The title translates as 'surface' and as the word suggests, there are layers to this show both immediate and covered up. Mullan was in a buoyant mood as his second solo show in London opened and his first with the relatively new space in Marylebone, almost a year in from it's inception. It was an underground carpark and as well as a concrete floor there are yellow lines marking out where vehicles would have manoeuvred.
The artist works over a range of mediums and has done so across his decade long career. He studied video in Stockholm, moving there after attending art school in Vienna. He said he was able to flex his muscles a little, to come across as a guy from the big city - though of course in context his practise in Berlin and London has been amid a larger mass of people, cultures, subcultures and tribes than Austria has ever offered. His girlfriend bought him a sewing machine and in learning to use it he has formed perhaps the range of works he is most famous for, and that best merge his geographical background, where he chooses to live and the varied social political environments of each of them.
As a young man the neo-nazis of Austria wore bomber jackets to identify themselves and though this utilitarian item was itself adopted from the American military his first recognition of it was as a tainted skin, an indication of bias and bigotry. Maturing, seeing more of the world and the world evolving, uniforms and signifiers updating themselves, Mullan soon recognised that much like Dr Martens boots, the jacket was adopted by other tribes, in different eras and with opposing beliefs. The clothing itself transcended any of the individual social systems it had been associated with.
Starting more often than not with a square and from the bottom left of the canvas, Mullan sews and adds shapes and fabric graph-like towards a higher right hand corner creating a patchwork of greens in an irregular grid. Reds, orange, grey or black jackets are also skinned, though assembled only in matching tones. The green below, in Heat, is the largest of the works and it looks much like flying over fields in the English countryside. A nod here, a flight jacket from the vantage of a pilot. With the orange the sensation is more dangerous and alert - though much smaller Indian Summer (2016) is lit so brightly as to radiate the gallery space; walls painted dark grey to exaggerate the colour. A further link here harking back to its original purpose - American airmen wore their jackets inside out if they crashed to draw attention to themselves should an ally fly over head.
Creating these landscapes and patterned quilts of multi-jacketed sun bleached cloth gives rise to an interesting by-product. Hanging like pelts behind the reception counter are three Naked Bomber Jackets - works Mullan regularly finds himself with having skinned them of their colour for his Alpha Series. In keeping with his exploration and interest in subcultures, with these he creates his own. These coats are given to those of a like mind, freely to supporters of his practise, leaving collectors to debate over the other pieces for sale. He has said they should be returned if the recipient no longer appreciates his output and that they should be worn, particularly, to other art shows.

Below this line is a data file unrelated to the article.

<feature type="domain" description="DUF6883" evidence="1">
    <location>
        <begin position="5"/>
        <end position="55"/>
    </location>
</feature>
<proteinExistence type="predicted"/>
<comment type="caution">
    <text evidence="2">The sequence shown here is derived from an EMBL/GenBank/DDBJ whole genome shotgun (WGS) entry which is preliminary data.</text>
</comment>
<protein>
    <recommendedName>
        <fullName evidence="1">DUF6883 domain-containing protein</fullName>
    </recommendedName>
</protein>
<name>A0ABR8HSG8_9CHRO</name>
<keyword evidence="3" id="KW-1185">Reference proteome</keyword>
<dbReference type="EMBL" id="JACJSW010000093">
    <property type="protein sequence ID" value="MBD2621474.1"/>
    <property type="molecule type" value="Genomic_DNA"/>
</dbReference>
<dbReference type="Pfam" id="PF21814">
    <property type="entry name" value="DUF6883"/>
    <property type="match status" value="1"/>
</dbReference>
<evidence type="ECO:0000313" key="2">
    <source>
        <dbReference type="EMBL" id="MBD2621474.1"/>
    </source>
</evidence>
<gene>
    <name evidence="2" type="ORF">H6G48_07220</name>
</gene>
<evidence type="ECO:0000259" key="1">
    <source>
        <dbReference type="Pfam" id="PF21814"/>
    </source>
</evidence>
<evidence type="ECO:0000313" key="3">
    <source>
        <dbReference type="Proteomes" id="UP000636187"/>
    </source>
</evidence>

The other most revered series shown extensively in Berlin, covering all visible walls of the Dittrich Schlechtriem gallery as an installation, are his Popularis works. Essentially these are tiled assemblages not dissimilar to the textile works, hand made and formed in partial grid sequence again, often from the bottom left. None on show here contain any significant diagonals but there is still fantastic variation and cultivated balance in the rhythm of their grouting. Mondrian's Manhattan lines spring to mind but Ben Nicholson's white reliefs must also be a reference. More recently Sergej Jenson was another artist we talked of. PM/AM have lit these tiles well - coupled with such a foreboding background wall they hang as though emitting light themselves.
For the first time in this show, there are also three screens, made with an old friend of the artist called Wittman Metallbau. It is the first time he has not been so implicitly involved with the making of his work, though he was keen to progress this series and learn to weld. Perhaps as they are so new to him it was easier to explore them with enthusiasm but Mullan was very open to their prospective use, not adverse to them being domestically appointed to hang clothes, or in a more rigid fashion, to be left outside for children to climb all over.
Open and inquisitive, considerate and warm - Mullan came across justifiably confident in his works. They hang or sit well underground and far from day light but they contain a quotidian humour and structure very much in place of the world above. There are references of politics and suggestions of labour and trade but these works are also infused with a century of art history and strike an aesthetic balance more established than the ambiguity of all Mullan's influences.
http://www.pmam.org/artists/simon-mullan/ until May 30th